Thursday, January 11, 2018

Knowledge of Good

Here is what really happened when Adam ate of the tree. It is not that he, as we so often think, came to know the fullness of good and evil; if that were the case, he would need have been a perverse man indeed to have chosen evil. No, when Adam ate of the tree, he gained the knowledge of evil and lost the knowledge of good as he understood just how far he could fall away from God.

This point is perhaps theologically thick, but it is very important. 

Good is the only thing that actually exists. When God looked at His creation at the end of that final day, He declared it to be "very good," and very good it was. There was within it no evil, for God did not create evil nor could the presence of evil be considered "very good" if God is who He says that He is.

What evil is, what evil always has been, is a failure of goodness. Evil exists only where goodness is not chosen. Shadows exist only because of the light. If there were no good, there could be no evil, for evil is merely a perversion. When Adam ate the fruit of the tree, he came to know evil because, and only because, he had done what was not good.

God had made perfectly clear what "good" was - it was to be obedient, it was to listen to the Word of the Lord, it was to walk with God in the Garden, and it was to not eat of the forbidden fruit. Eating of the fruit, then, was a perversion of good; it was evil in itself.

And then, for this very brief moment, Adam feels the tension between good and evil in the context of his own nakedness. What was once "very good" - his unclothed beauty - has become with new eyes "evil" - shame. Herein lies the most dastardly outcome of the entire episode.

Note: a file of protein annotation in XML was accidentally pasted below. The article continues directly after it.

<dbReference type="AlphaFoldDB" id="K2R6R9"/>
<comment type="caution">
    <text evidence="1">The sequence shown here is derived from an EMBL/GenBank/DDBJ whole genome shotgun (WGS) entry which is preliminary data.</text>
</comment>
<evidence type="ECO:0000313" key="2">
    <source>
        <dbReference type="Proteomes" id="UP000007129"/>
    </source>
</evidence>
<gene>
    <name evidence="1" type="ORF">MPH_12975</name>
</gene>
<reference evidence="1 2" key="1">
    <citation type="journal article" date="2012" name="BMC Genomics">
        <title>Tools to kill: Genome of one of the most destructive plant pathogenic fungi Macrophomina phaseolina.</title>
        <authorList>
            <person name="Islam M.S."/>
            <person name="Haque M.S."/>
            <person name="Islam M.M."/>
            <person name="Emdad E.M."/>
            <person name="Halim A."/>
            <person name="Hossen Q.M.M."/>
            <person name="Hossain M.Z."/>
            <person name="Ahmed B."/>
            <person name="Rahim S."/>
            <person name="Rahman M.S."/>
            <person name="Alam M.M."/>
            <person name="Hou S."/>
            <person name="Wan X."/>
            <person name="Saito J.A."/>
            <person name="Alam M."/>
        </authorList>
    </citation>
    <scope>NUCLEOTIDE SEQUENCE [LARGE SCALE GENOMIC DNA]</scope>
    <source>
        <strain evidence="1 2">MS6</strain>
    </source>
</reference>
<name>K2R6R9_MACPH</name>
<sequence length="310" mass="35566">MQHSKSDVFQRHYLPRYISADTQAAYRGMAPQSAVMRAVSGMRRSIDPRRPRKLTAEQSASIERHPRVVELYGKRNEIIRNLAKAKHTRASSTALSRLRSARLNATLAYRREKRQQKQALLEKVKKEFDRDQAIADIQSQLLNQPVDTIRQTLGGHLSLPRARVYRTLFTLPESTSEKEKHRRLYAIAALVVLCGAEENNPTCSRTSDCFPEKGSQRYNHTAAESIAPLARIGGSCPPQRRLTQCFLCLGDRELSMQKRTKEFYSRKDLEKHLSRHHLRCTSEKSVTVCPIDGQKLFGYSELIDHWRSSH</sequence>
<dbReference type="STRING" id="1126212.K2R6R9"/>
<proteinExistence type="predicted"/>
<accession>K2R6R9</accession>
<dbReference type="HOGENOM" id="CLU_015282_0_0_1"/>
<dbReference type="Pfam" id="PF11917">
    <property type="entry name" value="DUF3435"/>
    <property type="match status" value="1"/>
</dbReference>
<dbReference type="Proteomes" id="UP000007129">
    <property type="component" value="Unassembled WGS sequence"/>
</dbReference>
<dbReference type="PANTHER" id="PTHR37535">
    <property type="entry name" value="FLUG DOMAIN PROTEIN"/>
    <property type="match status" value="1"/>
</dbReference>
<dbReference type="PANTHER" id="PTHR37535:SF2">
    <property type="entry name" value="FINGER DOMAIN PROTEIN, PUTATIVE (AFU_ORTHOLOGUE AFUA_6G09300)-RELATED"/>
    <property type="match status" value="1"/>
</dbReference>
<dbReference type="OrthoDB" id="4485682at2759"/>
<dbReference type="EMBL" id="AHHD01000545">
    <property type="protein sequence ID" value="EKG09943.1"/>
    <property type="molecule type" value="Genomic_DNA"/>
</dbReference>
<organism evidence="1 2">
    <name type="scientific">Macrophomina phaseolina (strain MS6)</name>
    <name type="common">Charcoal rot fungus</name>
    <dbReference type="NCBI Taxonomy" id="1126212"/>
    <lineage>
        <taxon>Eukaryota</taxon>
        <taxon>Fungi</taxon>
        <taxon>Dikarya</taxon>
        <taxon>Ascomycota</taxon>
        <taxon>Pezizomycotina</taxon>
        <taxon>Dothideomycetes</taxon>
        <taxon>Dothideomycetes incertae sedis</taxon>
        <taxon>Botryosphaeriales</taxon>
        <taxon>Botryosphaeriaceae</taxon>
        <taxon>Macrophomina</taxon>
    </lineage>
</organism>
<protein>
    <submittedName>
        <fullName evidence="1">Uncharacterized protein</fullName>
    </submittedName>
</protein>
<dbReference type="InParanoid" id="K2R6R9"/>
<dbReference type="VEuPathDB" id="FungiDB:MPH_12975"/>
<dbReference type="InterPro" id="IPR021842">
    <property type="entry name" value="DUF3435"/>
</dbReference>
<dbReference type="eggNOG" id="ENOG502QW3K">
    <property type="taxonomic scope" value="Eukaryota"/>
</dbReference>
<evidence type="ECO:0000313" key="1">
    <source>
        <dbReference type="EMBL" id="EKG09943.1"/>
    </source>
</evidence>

Shame became the most real thing.

The darkness became heavier and more tangible than the light. All of a sudden, it was the shadows that made the candle dance and not the other way around. Confronted with both his shame and his Lord, Adam chose his shame, for he could no longer see how his Lord was any good at all. Not in the face of his nakedness.

And this is the story now that we all live. This is the story we are trapped in because of the Fall, because of this one bite of fruit that turned the entire "very good" creation on its head. 

Because of Adam, we understand God's goodness only in contrast to evil. We understand His grace only in contrast to our shame. We understand His mercy only in contrast to our guilt. What seems most real to us, what we are most prone to believe, what we are most likely to live by is no longer the light; it is the shadows. Goodness, we say, is merely the absence of evil. It is the anomaly. It is the odd man out. 

For evil, through and through, is what has become the most real thing to us. 

It's a lie, of course, but then, evil has always been a lie. It has to be, for it only exists as a perversion of truth. Yet here we are, this side of Eden, and we are absolutely convinced that darkness is real and light but a fleeting blessing, a goodness that comes or goes at its own whim, a candle that dances in the unseen winds of the shadows. And we say that God is good, but it means so very little to us because no longer is God inherently good; He is good only because we do not find in Him any trace of the evil that currently rules our lives. 

Do you see this? Do you see how the tables have totally turned? We have gone from a people who knew evil only because it was not good to persons convinced that good simply is whatever is not evil. We can't understand grace. We can't understand mercy. We can't understand promise and hope and eternal life because these things feel like but shadows to us.

We cannot understand God any longer, for in this fallen, rebellious world, it is is He who seems perverse.

This is what our "knowledge" has done to us.

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